Brainstorming the Next RX-7
March 2003

I always like the idea of Wankel engine. It is lightweight and compact, giving engineers more freedom in designing the chassis. Optimum weight distribution is easy to obtain with Wankel engine. You don’t need any expensive transaxle gearbox or aluminum bonnet. You don’t need to place the battery in the trunk. 

The down side of Wankel engine is still fuel consumption, as you can see in RX-8. We don’t know how much potential it has to reduce emission in the future, but at least it already complies with Euro IV, so Mazda has at least 5 more years to improve it to meet the next phase of tougher regulations. 

However, many people can’t help feeling a bit disappointed about the RENESIS engine of RX-8, for it is no where as powerful as the last RX-7. Although we know RX-8 is intended to be significantly cheaper and more civilized than the full-blooded RX-7, we can’t help feeling empty in our heart. Yes, the voice inside tell us that we want the Seven back. Not only us, but the RX-8 engineering team in Japan also dream about that every night. The management also revealed such intention, but whether a green light is given will be dependent on the sales result of RX-8. If the market accept it, Mazda will be confident to spend another large sum to create the new RX-7. Let’s hope so.

Now, let us brainstorm how the RX-7 would look like. We can safely assume that the car will not be sold in the same large numbers as the RX-8. Therefore it must share key components - such as engine, suspensions and steering - with RX-8. As the Seven will be a pure 2-seater, it can be based on a shortened version of the RX-8 platform. I would like its wheelbase to be cut by 250mm to 2450mm. Wheelarches are pushed out a bit to accommodate wider tracks and tyres. The rear tyres grow to 245/35, still at 18-inch rim because the lightweight RX-7 doesn’t need brakes too big. The front tyres are 225/40, narrower than the rear. The fine suspension of RX-8 just need stiffer springs and dampers to cope with extra power. 

You can get more power from a Wankel engine in 2 ways. One, simply add the third rotor. Unfortunately, the side intake and exhaust ports of RENESIS seems preventing the addition of another combustion chamber, at least that would be inefficient in the terms of packaging. Therefore, I would choose to turbocharge the current twin-rotor unit by a pair of turbochargers like the previous RX-7. Running at a light 0.8 bar, the engine can probably pump out 300 horsepower and 250 lbft of torque, sufficient to punish 350Z and Porsche Boxster S.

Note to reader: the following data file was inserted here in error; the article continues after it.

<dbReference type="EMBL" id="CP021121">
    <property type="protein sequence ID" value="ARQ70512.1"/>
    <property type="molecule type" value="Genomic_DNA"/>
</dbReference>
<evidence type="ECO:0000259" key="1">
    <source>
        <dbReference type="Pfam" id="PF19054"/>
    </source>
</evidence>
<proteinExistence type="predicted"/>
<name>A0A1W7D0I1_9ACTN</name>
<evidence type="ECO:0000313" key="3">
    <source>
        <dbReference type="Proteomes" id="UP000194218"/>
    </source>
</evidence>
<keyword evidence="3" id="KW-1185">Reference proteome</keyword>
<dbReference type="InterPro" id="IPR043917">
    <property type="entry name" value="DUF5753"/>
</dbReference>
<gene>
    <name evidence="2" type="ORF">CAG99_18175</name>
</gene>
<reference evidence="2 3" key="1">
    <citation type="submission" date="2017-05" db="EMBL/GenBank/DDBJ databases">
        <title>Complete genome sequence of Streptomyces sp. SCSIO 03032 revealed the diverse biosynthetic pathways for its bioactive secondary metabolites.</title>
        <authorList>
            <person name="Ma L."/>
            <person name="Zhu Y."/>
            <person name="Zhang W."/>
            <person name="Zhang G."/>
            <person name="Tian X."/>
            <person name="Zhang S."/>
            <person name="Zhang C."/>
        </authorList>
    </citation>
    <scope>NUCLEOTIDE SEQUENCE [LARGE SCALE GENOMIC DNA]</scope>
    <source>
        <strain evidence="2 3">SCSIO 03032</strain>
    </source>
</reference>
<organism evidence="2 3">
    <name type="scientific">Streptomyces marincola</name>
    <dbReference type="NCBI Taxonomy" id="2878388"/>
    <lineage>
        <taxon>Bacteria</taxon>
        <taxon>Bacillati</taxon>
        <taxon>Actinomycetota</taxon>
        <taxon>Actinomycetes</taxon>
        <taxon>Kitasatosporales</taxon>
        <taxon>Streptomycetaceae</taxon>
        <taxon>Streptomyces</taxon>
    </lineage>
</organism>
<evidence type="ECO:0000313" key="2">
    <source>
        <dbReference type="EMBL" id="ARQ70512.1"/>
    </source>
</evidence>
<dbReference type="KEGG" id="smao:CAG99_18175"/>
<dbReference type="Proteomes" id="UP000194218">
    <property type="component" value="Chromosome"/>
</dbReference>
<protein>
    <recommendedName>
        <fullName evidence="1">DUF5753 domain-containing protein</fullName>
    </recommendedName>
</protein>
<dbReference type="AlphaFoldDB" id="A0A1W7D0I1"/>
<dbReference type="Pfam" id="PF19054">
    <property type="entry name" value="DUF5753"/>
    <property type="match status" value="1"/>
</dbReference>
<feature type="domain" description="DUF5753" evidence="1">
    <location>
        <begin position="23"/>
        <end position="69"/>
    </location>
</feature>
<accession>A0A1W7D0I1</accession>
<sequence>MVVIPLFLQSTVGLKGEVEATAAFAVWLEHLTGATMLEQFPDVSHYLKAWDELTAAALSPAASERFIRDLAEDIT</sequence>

On the other hand, the shorter chassis with B-pillars is not only stiffer but can be lightened in other places, such as transmission tunnel. By using aluminum bonnet, boot lid and doors, plus lightweight trimming in the cockpit, in addition to the shorter chassis and the lost of rear seats and doors compare with RX-8, weight can be down to 1200-1250 kg despite of the heavier engine. By placing the engine further back, 50:50 weight distribution can be retained while polar moment of inertia is further reduced. 

So, this is my dream new RX-7, a sports car capable of doing 0-60mph in sub-5 seconds and top 165 mph. It could be priced at US$33,000, compare with the US$26,700 RX-8, or the same as the top-spec 350Z. Sharing so high percentage of ingredients with RX-8, I think this price is feasible.

If Mazda can manage to cope with emission regulations, then the next phase will be 1.2 bar of turbo boost, creating a 360 hp / 300 lbft RX-7. It could have a higher power-to-weight ratio than the 911 GT3 !!! 

Let’s hope such a RX-7 will come one day. But first of all, the RX-8 should succeed.

Mark Wan

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